Summer is just around the corner and my dog, Chilly, and I can’t wait! Every year, we look forward to spending more time outside, whether it’s lounging on the patio or taking a stroll along the beach. My cats, Turtle and Olivia, also love the longer days and stake their claim to the best sun puddles in the house.
It sounds as though your dogs have developed a form of separation anxiety that possibly was brought on by the events surrounding the death of your husband. They could perceive that when you (or someone they love) is out of their sight, that person is not safe. It's not a rational fear, but what they may have deduced from those events.
It is not uncommon for dogs to develop unusual fears. Often, you can alleviate them with a keen understanding of the problem, good training and a lot of patience. Other times, the problem may be serious enough to warrant a thorough physical exam by your veterinarian. Intense fears may even need to be treated by a specialist in canine behavior.
You may have learned to ignore your four-legged friend lurking under the dinner table, but when guests come over dog begging can be more of a nuisance. Fortunately there are a few simple steps you can take now to get your dog’s begging under control so you won’t have to worry about it during the holiday season.
As you already know, cats can be territorial and they don’t like change. These two character traits mean you should proceed slowly. Some cats are more social than other cats. For example, Shasta might not initially want to share her territory (and her people) with other pets in the household. But a 1-year kitty coming into a new family might be glad to have a cat companion. This means that Shasta and Savannah Marie need to be introduced very slowly. It sounds like there has already been that first face-to-face meeting. So you may want to back up a few steps and ‘start over’ so to speak.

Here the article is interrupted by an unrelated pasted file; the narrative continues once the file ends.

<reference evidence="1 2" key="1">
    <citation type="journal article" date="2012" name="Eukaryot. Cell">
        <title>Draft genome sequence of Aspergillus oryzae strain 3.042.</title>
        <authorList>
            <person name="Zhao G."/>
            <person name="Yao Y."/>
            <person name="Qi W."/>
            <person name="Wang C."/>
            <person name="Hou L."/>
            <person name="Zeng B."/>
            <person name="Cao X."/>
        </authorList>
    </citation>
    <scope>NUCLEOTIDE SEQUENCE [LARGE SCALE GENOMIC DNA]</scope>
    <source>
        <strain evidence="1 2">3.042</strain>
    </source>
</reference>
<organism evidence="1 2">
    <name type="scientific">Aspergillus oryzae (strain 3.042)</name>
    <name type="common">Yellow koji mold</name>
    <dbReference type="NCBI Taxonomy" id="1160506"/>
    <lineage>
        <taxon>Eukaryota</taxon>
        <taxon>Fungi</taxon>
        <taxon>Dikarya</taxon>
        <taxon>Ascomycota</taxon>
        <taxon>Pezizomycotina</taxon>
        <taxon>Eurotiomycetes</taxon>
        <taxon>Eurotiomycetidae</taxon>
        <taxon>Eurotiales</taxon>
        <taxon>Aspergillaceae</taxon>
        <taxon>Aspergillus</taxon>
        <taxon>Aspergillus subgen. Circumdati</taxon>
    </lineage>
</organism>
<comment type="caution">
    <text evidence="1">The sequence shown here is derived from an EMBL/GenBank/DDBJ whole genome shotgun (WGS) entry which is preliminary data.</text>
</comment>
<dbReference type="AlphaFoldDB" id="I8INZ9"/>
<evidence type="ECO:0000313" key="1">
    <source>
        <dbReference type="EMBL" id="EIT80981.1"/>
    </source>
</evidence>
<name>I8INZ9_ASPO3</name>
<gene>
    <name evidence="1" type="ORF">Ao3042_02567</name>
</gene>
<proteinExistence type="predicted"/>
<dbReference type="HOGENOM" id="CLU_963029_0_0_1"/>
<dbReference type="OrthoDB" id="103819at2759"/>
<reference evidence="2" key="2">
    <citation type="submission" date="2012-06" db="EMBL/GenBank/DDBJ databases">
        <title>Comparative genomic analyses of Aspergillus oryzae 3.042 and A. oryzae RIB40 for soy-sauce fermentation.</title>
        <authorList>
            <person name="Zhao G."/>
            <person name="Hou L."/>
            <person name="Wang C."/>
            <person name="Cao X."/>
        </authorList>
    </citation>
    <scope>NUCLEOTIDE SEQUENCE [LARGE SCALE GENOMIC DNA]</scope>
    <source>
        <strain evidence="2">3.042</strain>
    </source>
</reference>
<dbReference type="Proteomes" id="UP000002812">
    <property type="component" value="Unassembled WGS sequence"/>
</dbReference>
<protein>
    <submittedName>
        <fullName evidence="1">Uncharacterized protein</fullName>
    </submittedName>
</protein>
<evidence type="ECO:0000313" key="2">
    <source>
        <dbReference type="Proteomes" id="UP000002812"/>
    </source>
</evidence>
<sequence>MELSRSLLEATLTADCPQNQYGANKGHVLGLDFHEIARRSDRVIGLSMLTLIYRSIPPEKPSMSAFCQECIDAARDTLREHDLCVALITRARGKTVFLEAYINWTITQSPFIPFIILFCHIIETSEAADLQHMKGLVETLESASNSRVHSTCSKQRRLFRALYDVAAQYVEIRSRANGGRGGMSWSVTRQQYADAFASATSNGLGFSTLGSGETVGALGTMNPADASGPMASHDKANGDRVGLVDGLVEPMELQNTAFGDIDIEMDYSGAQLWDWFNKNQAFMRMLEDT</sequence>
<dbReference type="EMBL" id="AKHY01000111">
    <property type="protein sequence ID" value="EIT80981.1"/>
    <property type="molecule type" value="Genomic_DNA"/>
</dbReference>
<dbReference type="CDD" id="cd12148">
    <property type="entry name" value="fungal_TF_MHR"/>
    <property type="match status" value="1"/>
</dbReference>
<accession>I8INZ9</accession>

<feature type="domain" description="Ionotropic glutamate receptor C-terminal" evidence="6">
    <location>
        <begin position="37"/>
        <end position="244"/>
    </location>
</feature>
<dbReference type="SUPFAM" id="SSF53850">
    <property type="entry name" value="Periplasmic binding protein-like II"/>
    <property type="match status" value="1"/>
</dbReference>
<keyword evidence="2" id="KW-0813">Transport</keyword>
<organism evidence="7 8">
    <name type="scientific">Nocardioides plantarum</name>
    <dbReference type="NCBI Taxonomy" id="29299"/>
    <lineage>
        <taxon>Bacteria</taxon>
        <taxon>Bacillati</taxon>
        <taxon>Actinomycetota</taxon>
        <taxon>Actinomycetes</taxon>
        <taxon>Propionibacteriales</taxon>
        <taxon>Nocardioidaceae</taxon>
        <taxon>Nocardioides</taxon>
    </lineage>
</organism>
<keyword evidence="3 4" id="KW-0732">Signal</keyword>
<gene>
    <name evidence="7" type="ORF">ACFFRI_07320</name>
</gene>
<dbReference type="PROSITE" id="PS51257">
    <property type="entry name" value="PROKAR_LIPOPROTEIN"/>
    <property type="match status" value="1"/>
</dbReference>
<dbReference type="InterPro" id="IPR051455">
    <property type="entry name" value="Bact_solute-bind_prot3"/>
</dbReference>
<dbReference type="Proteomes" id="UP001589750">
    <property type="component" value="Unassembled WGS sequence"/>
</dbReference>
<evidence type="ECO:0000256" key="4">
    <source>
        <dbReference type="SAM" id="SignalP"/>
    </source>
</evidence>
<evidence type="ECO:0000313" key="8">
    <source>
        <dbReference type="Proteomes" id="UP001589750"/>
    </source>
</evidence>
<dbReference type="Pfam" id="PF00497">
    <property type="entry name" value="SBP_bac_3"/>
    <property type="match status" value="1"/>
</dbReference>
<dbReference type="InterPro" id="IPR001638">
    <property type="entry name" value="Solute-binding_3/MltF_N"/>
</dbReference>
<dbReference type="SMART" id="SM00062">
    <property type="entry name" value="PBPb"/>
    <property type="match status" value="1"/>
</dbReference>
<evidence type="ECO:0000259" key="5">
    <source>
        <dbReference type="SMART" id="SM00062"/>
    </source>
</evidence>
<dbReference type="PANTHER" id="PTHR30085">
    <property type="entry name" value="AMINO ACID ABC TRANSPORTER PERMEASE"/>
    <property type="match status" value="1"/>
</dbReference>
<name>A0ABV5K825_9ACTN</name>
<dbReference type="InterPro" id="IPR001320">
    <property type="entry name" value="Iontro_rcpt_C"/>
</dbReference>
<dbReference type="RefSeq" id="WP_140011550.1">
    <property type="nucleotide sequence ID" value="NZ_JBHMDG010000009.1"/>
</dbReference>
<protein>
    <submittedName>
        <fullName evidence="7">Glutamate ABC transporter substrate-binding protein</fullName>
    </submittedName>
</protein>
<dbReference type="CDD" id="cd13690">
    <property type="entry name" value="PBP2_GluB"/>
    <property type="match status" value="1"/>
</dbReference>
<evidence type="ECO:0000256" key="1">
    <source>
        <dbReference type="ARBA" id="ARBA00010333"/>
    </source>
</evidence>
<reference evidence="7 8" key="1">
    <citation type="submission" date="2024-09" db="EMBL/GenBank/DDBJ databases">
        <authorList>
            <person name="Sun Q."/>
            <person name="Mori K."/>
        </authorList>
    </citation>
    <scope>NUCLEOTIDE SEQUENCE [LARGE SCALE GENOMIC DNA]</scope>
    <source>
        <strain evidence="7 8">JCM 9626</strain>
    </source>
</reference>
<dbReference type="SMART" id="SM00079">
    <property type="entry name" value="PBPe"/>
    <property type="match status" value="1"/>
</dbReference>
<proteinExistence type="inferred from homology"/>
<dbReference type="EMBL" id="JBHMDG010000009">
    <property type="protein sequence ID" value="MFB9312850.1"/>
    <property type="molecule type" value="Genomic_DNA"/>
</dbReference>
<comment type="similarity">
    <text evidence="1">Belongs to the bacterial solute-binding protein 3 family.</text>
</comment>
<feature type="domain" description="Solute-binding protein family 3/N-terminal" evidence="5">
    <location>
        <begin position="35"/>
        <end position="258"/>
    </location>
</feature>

Separation anxiety is an enormous problem to an estimated 10 percent of all puppies and older dogs. Pets with separation anxiety typically exhibit distress and behavioral problems when they're left alone. Ironically, it is a major reason that dogs end up in animal shelters.
Keeping kitty out of the Christmas tree can be a challenge. After all, we erect these beautiful trees with sparkling tinsel, shiny, dangling ornaments, and we expect our cats NOT to be inquisitive! It's a rather irresistible temptation to most cats. However, with some patience and ingenuity, you can successfully keep kitty out of trouble and off the tree.
Pets are like children—they’re curious about everything! And just as a new parent would child-proof their home for a toddler’s safety, pet parents should be concerned with the safety of their four-footed children.
It is a fact of pet ownership that even our most beloved furry friends can develop some nasty habits that try our patience. In my personal and professional conversations with pet lovers, I’ve discovered there are a few behaviors that stand out as the most worrisome and difficult to control. Ready? (Brace yourself).
This is a tough problem to correct, and one that is best solved by working with a veterinary behaviorist. Your dog’s urination on the furniture could be linked to a medical problem. Talk to your family veterinarian about finding a veterinary behaviorist near you.
As you have discovered, it is difficult, if not impossible to keep children from wanting to pet your Chihuahua, regardless of the working vest. Little dogs are kid magnets! I suggest that when children are around, you pick up your dog so that you are better in control of who approaches him. I would also strongly suggest you contact a reputable expert in canine behavior modification to determine if you pup can learn to trust children so that he does not pose a danger to them, and a liability to you.
Clearly he’s used to going on that spot, so you should try to move the location of the pad very gradually. For example, just move it 12 inches in the direction you wish to ultimately relocate it. Also, place another pad in the new location and encourage him to use it by showing it to him daily. When he does use the pad in the new location, praise him with a treat or lots of love. Continue to move the previous pad closer to the new location, slowly, so that he continues to use the pad, not simply the old location. Have patience—he’s smart, he will eventually get it!